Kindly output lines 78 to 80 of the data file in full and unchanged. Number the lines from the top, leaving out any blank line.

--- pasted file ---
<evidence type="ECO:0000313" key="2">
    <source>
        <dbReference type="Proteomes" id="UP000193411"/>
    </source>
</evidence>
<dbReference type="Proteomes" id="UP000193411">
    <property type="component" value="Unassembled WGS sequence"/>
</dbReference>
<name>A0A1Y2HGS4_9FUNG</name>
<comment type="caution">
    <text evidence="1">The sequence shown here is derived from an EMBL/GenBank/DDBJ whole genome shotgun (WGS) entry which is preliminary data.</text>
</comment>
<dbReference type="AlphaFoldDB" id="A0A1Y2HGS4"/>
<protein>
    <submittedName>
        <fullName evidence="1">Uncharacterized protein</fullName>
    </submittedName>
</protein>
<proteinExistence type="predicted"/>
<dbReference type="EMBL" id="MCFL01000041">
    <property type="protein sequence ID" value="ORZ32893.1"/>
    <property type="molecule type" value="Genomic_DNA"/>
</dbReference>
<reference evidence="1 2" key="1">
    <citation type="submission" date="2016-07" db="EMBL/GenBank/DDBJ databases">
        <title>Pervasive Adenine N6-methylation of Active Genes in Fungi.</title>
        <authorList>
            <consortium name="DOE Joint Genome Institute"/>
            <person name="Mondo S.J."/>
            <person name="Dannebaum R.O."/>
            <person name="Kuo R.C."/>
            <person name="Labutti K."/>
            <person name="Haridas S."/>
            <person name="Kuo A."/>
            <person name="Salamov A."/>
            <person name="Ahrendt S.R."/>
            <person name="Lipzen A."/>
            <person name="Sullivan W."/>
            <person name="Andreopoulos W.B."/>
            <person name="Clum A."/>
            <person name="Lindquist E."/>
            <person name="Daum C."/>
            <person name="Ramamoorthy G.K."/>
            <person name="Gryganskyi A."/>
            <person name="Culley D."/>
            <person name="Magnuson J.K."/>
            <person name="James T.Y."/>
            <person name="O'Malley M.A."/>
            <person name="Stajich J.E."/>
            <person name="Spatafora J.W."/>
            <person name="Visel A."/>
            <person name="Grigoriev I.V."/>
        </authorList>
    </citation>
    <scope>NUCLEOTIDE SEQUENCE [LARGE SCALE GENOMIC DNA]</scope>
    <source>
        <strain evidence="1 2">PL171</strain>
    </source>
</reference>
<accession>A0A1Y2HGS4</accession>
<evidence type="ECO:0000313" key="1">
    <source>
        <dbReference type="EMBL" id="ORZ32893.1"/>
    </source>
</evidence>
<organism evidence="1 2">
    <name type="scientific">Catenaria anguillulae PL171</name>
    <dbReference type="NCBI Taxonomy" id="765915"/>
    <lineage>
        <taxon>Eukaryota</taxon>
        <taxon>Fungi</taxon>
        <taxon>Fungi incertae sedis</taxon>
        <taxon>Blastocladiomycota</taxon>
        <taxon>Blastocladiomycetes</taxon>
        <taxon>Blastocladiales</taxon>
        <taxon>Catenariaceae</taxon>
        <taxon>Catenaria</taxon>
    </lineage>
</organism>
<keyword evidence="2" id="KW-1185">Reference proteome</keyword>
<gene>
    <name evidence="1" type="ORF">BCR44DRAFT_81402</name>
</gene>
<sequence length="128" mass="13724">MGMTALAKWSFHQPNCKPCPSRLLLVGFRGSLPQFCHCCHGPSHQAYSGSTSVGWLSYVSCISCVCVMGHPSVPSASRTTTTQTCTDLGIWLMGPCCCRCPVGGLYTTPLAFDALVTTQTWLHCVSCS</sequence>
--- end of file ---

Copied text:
    </lineage>
</organism>
<keyword evidence="2" id="KW-1185">Reference proteome</keyword>